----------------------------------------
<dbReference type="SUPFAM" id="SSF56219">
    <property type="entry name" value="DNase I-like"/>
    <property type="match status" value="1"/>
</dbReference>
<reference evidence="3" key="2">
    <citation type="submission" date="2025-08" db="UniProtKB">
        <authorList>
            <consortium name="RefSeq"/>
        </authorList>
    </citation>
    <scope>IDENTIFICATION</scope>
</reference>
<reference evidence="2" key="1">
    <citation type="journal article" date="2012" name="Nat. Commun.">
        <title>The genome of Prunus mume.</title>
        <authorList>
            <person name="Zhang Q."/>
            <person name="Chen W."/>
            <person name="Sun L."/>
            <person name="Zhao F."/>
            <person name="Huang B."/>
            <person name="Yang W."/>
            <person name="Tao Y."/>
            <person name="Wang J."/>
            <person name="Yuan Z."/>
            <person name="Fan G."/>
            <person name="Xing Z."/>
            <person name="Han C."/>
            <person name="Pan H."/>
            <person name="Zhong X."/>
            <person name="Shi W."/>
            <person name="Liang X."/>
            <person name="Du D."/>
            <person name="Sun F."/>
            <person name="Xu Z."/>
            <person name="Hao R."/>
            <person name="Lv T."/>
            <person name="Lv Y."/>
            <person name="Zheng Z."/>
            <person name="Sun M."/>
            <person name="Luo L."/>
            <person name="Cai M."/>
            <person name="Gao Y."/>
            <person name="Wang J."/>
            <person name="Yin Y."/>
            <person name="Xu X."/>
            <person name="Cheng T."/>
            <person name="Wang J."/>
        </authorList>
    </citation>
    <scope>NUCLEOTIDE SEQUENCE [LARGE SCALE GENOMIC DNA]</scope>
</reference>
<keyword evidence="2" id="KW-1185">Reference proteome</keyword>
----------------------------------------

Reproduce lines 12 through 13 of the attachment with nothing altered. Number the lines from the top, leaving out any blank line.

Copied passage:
</reference>
<reference evidence="2" key="1">